|Ph.D Student||Sharon Aviv Jonathan|
|Subject||An Outsiders' View and an Insiders' View:|
Expressions of Science Literacy on Online Q&A
|Department||Department of Education in Science and Technology||Supervisor||Professor Ayelet Baram-Tsabari|
|Full Thesis text|
For decades, educational systems have attempted to provide all students with science literacy. This persistent challenge is compounded in modern societies, in which institutional trust is fragile and misinformation spreads quickly. To deepen the understanding of this challenge, this PhD dissertation draws upon conceptualizations of science literacy as the ability of "outsiders" (laypeople) to adaptively interact with "insider" sources of scientific expertise. The main goal of this dissertation is to identify and characterize these interactions in online question-and-answer (Q&A) platforms, in health contexts. The three research questions relate to this interaction:
1. The Outsiders' View: What questions are asked about vaccines in online Q&A platforms, and from whom? What variables predict the perceived trustworthiness of answers?
2. The Insiders' View: What considerations guide experts' information sharing in online communities?
3. Looking Forward: Which components of science literacy are most pertinent to identifying misinformation in everyday life?
These questions are explored using a variety of methodologies, including content analysis, interviews and theoretical inquiry.
Firstly, I characterize 4,910 questions "outsiders" ask about vaccines on two online Q&A platforms, and the extent they are explicitly directed at experts and peers, using quantitative content analysis. Findings indicate that while different question topics are asked on different platforms, most questions on both platforms do not explicitly solicit answers based on professional expertise or parents' experience.
Secondly, I examine outsiders' assessment of 2,583 answers provided on Q&A platforms, through a content analysis and an online experiment. Both pro-vaccine and anti-vaccine answers are proportionately represented among "best answers" on Yahoo! Answers. However, answers written by health professionals, are over twice more likely to be chosen as the "best answer," suggesting that in this context, "outsiders" value expertise. External raters determine rate pro-vaccine answers more favorably, corresponding with their own stances towards vaccines.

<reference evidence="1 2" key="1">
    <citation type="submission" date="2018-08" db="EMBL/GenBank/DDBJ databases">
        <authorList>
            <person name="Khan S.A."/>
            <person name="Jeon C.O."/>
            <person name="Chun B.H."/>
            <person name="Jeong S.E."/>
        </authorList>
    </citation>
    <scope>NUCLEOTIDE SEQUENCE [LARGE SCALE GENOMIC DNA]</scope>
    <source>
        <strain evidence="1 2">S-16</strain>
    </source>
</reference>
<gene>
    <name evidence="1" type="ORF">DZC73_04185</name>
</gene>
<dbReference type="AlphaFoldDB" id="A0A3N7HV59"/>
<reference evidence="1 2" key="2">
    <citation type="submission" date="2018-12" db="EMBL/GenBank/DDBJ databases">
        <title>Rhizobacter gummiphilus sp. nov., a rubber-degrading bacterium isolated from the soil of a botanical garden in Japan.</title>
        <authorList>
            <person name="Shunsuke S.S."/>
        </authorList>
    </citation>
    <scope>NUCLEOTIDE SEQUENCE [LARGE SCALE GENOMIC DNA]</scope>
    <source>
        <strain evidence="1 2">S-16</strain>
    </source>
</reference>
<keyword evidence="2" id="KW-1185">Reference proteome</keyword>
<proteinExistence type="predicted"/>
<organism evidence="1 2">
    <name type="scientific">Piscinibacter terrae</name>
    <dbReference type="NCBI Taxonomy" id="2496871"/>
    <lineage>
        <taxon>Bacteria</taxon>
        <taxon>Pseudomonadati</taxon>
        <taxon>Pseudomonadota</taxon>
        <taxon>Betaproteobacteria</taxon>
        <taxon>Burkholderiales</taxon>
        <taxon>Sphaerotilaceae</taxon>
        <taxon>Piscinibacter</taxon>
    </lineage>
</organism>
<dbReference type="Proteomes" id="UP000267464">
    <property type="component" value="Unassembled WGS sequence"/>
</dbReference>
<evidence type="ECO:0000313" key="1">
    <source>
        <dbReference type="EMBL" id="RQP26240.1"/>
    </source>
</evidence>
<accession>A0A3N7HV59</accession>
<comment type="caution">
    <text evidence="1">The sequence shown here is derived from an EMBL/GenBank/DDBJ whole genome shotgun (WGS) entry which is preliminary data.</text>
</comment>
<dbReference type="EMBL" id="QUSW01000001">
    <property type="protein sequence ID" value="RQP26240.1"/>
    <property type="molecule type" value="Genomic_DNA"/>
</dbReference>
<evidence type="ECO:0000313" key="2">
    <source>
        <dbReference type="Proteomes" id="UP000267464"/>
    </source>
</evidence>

Thirdly, I characterize the considerations experts use when writing answers in online Q&A platforms, using twenty stimulated recall interviews. These considerations are grouped into three goals and two constraints: countering misinformation, establishing benevolence and establishing competence while maintaining integrity and clarity. The findings suggest that experts' outreach on Q&A platforms is bounded by legal and social constraints.
Fourthly, I conduct a theoretical analysis of science literacy to understand how it can help mitigate the ill effects of misinformation. I argue that four of the seven components in the National Academies framework are most likely to help individuals identify misinformation in everyday life: (1) Understanding of scientific practices; (2) Identifying and judging appropriate scientific expertise, (3) Epistemic knowledge, and (4) Dispositions and habits of mind, e.g., inquisitiveness and open-mindedness. I further argue that being a "competent outsider" requires reliably identifying misinformation in everyday life requires open-mindedness. Hence, I propose some ways to promote open-mindedness in the science classroom.
Taken together, this Ph.D. dissertation elaborates upon expressions of science literacy in everyday life with respect to online environments and misinformation. It offers ways to promote science literacy, drawing on science education and science communication, while feeding back into these fields and bridging between them.